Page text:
When you take possession of a new apartment, your landlord will likely give you an apartment inventory checklist to fill out and return to the apartment management office within a specified period of time. Here’s how to do it correctly.
Begin Your Apartment Inventory Checklist Immediately Upon Moving In
You’ve got tons of boxes to unload and unpack, so it’s tempting to jump right in and begin doing so right away, leaving your apartment inventory checklist to sit on the kitchen counter or in a drawer and telling yourself you’ll “get around to it” later.
Nothing could be a bigger mistake. Before you unpack a single box — and preferably before you bring a single belonging into your new apartment — read through the entire inventory checklist, making a mental note of all the items for which your landlord has asked you to document condition.
Next, locate a pen and begin documenting right away, before your belongings clutter your new apartment and possibly mask or hide the apartment’s flaws or furnishings that are in less than perfect condition.
Allot yourself a minimum of one hour to complete the inventory for a typical one-bedroom, unfurnished apartment; longer if your apartment has multiple bedrooms, is furnished or includes an outside area like a balcony, patio or yard that you will be responsible for maintaining.
Be Extremely Specific on Your Apartment Inventory Checklist
There are two reasons to fill out your apartment inventory checklist in an extremely detailed manner: First, your landlord will use the inventory sheet to discover items in your apartment that need to be repaired or replaced but may have gone unnoticed during the apartment turnover process.
Second, when you move out of the apartment your landlord will assess any damages or dirtiness beyond normal wear and tear in the apartment. If any are found, he or she will withhold money from your security deposit to cover the costs of repair, replacement or cleaning. Any damages that weren’t documented by you as pre-existing at the time you moved in may become your responsibility.
So, if you want the dripping bathroom faucet to be fixed, you must document that it drips. If you don’t want to be financially responsible for the stain on the hallway carpet, the scratched kitchen counter, the dent in the refrigerator door or the sagging closet shelf, you must-must-must document them.
Don’t be afraid to use the back of the checklist or additional paper in order to completely document the existing damages in your apartment. If you feel that you are being overly nitpicky when filling out your apartment inventory checklist, you’re probably doing it right.
For example, if your bathroom floor tile is cracked, don’t just write “broken.” Write “two small floor tile cracks in front of toilet, one large crack alongside tub near bathroom door.”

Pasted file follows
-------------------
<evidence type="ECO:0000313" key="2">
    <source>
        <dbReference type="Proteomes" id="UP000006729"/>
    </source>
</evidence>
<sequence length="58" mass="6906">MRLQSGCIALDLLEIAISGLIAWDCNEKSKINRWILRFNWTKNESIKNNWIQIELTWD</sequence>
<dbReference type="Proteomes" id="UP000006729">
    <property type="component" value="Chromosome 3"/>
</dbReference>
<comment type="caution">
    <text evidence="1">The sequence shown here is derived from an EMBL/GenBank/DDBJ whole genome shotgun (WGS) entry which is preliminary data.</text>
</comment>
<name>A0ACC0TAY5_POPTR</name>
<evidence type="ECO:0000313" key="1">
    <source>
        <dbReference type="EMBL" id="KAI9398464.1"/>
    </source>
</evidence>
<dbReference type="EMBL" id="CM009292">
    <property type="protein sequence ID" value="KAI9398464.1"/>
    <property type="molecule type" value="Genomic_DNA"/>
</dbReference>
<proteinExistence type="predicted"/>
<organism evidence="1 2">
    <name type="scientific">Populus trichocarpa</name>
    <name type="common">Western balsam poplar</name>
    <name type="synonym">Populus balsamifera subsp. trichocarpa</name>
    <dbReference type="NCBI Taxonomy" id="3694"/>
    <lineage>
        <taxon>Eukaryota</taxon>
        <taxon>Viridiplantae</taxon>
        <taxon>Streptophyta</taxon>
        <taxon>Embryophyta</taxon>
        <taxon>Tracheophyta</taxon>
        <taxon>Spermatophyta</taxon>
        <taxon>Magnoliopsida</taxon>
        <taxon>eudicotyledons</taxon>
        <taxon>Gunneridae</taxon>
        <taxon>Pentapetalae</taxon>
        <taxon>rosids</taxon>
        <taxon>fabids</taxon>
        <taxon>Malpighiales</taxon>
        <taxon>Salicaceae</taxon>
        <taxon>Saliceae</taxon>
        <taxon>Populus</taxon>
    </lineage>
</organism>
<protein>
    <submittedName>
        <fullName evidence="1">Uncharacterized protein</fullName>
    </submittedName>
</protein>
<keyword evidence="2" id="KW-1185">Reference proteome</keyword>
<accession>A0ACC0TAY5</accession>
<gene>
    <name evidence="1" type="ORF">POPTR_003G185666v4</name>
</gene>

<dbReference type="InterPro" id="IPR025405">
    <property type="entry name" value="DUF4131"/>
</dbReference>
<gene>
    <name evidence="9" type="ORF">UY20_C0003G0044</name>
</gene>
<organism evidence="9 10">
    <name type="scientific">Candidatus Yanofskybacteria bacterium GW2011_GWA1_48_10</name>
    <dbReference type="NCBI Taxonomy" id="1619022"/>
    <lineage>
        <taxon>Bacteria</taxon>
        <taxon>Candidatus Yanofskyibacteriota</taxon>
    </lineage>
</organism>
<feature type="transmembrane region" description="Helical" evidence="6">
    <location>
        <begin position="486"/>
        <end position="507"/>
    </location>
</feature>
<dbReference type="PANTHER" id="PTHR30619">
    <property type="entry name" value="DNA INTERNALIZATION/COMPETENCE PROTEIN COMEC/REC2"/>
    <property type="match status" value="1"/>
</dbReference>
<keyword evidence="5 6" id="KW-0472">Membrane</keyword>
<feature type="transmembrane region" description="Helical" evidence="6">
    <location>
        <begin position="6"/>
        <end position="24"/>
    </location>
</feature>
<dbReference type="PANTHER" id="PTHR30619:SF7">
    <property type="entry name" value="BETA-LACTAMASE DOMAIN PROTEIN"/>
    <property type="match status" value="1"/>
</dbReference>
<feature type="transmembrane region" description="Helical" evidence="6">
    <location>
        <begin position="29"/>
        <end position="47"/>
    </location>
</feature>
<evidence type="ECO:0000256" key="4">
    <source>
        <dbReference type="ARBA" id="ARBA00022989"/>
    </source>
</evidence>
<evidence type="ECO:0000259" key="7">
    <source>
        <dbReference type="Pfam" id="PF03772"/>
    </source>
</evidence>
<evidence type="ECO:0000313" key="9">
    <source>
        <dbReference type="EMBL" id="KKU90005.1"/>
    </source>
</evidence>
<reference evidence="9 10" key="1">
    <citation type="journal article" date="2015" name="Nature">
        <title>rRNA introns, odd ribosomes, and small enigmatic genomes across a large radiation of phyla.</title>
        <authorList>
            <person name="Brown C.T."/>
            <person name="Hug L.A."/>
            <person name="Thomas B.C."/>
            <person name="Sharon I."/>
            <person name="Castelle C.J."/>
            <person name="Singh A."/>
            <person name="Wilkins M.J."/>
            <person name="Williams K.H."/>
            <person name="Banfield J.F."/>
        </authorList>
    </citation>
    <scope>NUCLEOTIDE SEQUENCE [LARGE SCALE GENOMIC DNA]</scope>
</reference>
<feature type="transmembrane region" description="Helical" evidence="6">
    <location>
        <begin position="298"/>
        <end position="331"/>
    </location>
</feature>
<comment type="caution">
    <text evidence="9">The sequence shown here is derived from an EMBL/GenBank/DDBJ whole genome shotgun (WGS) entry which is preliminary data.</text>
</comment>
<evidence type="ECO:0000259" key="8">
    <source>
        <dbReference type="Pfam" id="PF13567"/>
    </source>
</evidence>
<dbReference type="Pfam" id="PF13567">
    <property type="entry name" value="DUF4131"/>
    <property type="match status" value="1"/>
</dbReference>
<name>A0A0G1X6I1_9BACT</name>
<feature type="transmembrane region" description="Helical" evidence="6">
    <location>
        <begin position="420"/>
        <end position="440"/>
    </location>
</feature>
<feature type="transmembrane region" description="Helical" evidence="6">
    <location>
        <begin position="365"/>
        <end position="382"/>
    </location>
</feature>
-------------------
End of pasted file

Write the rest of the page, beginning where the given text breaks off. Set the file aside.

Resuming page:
Take Photographs to Supplement Your Apartment Inventory Checklist
It never hurts to have proof of the existing damages in your apartment, and photographs can provide that proof. You don’t necessarily have to present the photos to your landlord when you turn in your apartment inventory checklist, although you may want to note at the bottom of the inventory sheet that “photos are available.”
Develop your photos with a printer or photo processor that date-stamps them, or upload them to the Internet at a website that shows the uploaded date. If neither service is available to you, you may want to mail or e-mail yourself copies of the photos and, if using the U.S. Postal Service, leave the envelope unopened when it arrives to you. If a dispute arises after you move out of your apartment because your landlord charges you for damages you didn’t cause, you can open the envelope in front of the landlord and a third-party witness.
Don’t Immediately Turn in Your Apartment Inventory Checklist
Most landlords will give you five to 10 days to complete and submit your inventory checklist. While you want to make sure you meet the deadline, don’t feel pressured to turn the checklist in immediately upon filling it out. As you finish moving your belongings into your new apartment and spend your first few days living in it, you are likely to notice damages and signs of wear and tear that you at first missed.
You may not notice, for example, that the bathtub is slow to drain until you take your first shower in your new apartment. Or you may not realize that the right rear burner on your stove top doesn’t work until you try to make your first grilled cheese on it.
Make a Copy of Your Apartment Inventory Checklist
The last thing you should do before turning in your apartment inventory checklist is make a photocopy for yourself. If you do not have access to a copy machine or have a scanner and printer, you can usually find a photocopy machine available for public use for a minimal charge at your local post office or library.
Keep your copy of your apartment inventory checklist with your most important personal papers, so you will know exactly where it is when you move out of your apartment and, if necessary, so you will be able to access it if a dispute arises between you and your landlord about pre-existing damages.
Author Experience in Rental Property Management